Liquid Interfacial Electron Microscopy Identifies Nanogalvanic Corrosion in Pearlitic Steel

Research output: NRELPresentation


The nanoscale mechanisms of localized corrosion in low carbon steels have remained elusive due to the complexity of studying the degradative material behavior at nanoscale solid-liquid interfaces. We identified various steps in the nanogalvanic corrosion processes using in-situ liquid-cell scanning transmission electron microscopy (STEM) using a microfluidic holder by Hummingbird Scientific. Initial work, performed at low magnification, identified the initiation point on a 1018 low-carbon steel surface. This initiation point was determined to be a triple junction of two ferrite grains bridging a cementite grain in contact with a baseline electrolyte of 6 uM CO2 dissolved in a buffered (2.78 uM Na2SO4) aqueous solution, pH 6.1. The pre-etched low-carbon steel surface was prepared using focused ion beam lift-out procedures to extract a cross-section of the low-carbon steel surface, which then was thinned to about 150 nm and transferred to a SiN membrane microfluidic window. The transfer was made using a lift-out needle to attach the low-carbon steel lamella to the corner of the SiN window, and then Pt/C deposition held the lamella in contact with the window while it was released from the lift out needle. To identify the triple point on the low carbon steel lamella, prior to attachment on the SiN window, the sample was characterized for compositional variations with energy dispersive x-ray spectroscopy mapping, grain orientation and phase mapping with precession electron diffraction, and thickness mapping with energy filtered transmission electron microscopy. This pre-characterization prior to the in-situ experiment provided a map of the multiphase and multigrain structure, where the in-situ liquid cell imaging provided a clear understanding of the initiation point on the sample. These data were cross-correlated to paint a holistic picture of the triple junction site, enabling low electron-fluence in-situ snapshot imaging to avoid dominating the native corrosion reactions with effects from the incident electron beam. This initial result identified that localized, nanogalvanic corrosion at the phase interface was the dominant corrosion process in the low-carbon steel, so we next targeted the observation of an array of these nanogalvanic features phase boundaries in a pearlite grain. Near-surface ferrite/cementite phase interfaces that typify pearlitic low-carbon steel were extracted, pre-characterized, and imaged for the in-situ corrosion processes. The sample was a cross-section from a pearlite grain, with alternating ferrite and cementite grains that extended microns down from the pre-etched low-carbon steel pipe surface. After contact with a buffered aqueous solution, the phase boundaries between the ferrite and cementite began to dissolve, with observable material loss and thickness changes in the dark-field and bright-field STEM images. Within minutes, the corrosion front proceeded deeper into the material, claiming a thin layer of ferrite around all exposed phase boundaries before progressing laterally into the ferrite matrix, converting the ferrite to corrosion product normal to each buried cementite grain. Formation of the corrosion product causes a volumetric expansion, creating a lateral wedging force that mechanically ejects the cementite grains from their grooves and leaves behind percolation channels into the steel substructure. Rapid and deleterious, this nanogalvanic corrosion pathway represents an important target for understanding and preventing run-away degradation in this common building material. Observation of this corrosion mechanism was enabled by the combination of pre-characterization using standard structural, grain, and compositional analysis in the TEM, which provides maps for understanding the reaction propagation captured in low-dose, in-situ, liquid-cell STEM.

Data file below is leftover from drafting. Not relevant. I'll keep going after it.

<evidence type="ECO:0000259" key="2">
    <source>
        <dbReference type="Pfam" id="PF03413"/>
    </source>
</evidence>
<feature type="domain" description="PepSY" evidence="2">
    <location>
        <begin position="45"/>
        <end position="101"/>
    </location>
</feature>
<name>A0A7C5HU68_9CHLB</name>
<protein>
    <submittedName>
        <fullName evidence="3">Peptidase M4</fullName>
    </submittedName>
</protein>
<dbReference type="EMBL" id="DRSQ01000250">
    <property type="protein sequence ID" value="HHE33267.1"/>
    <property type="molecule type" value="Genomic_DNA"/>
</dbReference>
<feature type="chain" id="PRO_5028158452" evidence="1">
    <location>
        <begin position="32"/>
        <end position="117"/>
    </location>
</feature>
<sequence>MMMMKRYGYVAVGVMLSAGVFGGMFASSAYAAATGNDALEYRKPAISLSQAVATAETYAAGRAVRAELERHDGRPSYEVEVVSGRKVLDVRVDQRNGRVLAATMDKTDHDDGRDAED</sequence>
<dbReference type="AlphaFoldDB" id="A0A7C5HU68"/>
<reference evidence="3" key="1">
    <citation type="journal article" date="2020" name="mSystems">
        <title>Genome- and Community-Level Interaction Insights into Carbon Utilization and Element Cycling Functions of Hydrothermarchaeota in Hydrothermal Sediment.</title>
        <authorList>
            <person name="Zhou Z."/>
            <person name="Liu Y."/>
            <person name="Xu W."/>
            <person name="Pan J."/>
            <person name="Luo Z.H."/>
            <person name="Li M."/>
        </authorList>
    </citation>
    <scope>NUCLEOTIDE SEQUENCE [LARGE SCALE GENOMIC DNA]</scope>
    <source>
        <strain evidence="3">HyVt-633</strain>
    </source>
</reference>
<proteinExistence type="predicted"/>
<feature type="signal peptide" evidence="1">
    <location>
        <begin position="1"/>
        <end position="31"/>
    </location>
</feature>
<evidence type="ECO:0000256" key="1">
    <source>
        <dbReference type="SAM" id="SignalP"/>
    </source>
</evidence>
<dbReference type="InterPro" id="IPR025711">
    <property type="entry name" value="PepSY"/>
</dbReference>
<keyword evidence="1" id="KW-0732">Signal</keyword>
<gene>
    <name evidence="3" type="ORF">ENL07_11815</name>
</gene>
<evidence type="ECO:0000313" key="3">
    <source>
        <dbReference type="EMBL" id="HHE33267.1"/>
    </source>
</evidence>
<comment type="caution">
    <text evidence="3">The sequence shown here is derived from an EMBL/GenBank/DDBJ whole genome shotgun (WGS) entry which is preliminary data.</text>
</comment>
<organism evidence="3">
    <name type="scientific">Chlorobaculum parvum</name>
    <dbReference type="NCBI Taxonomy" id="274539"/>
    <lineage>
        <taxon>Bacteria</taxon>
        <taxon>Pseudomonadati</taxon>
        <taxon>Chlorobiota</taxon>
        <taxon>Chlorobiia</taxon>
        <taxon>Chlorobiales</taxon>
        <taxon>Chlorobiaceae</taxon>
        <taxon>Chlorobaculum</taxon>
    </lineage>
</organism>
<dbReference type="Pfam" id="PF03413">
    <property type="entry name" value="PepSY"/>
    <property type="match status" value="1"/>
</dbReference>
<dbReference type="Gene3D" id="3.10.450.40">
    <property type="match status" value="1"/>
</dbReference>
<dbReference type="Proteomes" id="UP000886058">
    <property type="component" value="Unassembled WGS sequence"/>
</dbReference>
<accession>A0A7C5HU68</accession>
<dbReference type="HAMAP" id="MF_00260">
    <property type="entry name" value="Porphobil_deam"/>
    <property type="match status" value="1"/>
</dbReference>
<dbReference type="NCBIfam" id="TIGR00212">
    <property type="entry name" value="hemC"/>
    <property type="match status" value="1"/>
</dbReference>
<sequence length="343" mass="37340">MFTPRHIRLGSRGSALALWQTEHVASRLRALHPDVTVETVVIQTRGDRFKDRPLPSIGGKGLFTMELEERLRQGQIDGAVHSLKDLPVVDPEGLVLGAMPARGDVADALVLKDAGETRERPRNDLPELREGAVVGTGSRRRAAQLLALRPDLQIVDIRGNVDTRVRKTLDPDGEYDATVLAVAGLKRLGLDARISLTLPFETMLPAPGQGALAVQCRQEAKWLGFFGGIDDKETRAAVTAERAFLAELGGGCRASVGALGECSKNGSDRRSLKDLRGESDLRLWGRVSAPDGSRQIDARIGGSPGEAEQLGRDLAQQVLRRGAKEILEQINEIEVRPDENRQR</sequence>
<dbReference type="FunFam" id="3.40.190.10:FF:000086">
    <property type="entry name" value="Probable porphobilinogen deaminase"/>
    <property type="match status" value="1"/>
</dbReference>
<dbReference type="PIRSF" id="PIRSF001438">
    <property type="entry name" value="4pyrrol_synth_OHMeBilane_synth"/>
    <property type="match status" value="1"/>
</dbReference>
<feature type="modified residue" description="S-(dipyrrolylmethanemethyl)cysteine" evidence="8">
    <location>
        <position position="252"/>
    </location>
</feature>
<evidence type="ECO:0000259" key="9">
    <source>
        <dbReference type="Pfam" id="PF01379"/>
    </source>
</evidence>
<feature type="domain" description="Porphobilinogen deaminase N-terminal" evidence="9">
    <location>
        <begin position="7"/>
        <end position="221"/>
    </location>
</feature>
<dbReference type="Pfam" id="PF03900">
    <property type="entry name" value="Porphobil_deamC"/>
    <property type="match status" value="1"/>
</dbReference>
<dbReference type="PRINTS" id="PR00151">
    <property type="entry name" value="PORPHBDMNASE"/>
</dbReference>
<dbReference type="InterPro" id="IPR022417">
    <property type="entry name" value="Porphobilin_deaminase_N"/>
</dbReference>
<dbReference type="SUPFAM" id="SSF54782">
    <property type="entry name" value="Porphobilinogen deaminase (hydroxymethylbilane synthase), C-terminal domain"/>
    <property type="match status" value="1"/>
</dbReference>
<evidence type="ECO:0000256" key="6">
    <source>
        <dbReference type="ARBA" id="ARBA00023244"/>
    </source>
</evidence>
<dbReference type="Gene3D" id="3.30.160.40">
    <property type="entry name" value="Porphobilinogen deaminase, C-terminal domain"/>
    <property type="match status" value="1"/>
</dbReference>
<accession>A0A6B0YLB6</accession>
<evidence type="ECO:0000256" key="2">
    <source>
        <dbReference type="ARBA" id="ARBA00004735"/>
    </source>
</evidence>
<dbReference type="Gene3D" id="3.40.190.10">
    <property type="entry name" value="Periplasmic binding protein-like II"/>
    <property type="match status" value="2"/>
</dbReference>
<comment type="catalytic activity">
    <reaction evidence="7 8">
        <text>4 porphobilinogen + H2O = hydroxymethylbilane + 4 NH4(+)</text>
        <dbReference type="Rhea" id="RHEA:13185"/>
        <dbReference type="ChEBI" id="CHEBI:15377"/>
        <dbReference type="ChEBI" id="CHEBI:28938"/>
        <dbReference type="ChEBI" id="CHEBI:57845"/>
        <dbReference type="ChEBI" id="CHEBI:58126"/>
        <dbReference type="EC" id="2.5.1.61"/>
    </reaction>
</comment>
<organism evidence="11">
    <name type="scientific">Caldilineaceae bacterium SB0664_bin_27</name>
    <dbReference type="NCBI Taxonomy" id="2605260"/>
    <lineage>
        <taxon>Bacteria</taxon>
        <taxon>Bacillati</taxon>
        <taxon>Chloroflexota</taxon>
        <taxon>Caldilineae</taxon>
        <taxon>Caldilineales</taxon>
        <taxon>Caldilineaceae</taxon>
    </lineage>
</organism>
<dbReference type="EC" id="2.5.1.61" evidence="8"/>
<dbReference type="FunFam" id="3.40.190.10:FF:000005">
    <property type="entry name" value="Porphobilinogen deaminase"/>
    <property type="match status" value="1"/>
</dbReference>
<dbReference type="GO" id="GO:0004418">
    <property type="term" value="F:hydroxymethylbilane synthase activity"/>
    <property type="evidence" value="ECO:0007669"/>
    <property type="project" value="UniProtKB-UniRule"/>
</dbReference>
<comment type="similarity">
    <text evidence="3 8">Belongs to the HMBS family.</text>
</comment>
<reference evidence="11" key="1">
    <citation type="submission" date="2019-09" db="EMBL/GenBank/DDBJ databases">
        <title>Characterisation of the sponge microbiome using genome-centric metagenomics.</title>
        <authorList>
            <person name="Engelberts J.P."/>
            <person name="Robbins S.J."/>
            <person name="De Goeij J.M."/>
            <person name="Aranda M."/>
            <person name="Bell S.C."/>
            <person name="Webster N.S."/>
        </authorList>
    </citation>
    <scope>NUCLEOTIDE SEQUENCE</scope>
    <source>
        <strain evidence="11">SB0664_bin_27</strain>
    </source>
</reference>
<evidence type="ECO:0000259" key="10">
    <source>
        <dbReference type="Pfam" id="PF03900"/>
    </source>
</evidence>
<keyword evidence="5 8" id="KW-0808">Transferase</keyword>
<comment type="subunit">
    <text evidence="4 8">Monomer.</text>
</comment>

Original languageAmerican English
Number of pages33
StatePublished - 2023

Publication series

NamePresented at the 20th International Microscopy Congress, 10-15 September 2023, Busan, South Korea

NREL Publication Number

  • NREL/PR-5K00-86285


  • corrosion
  • electron
  • in-situ STEM
  • liquid phase
  • microscopy


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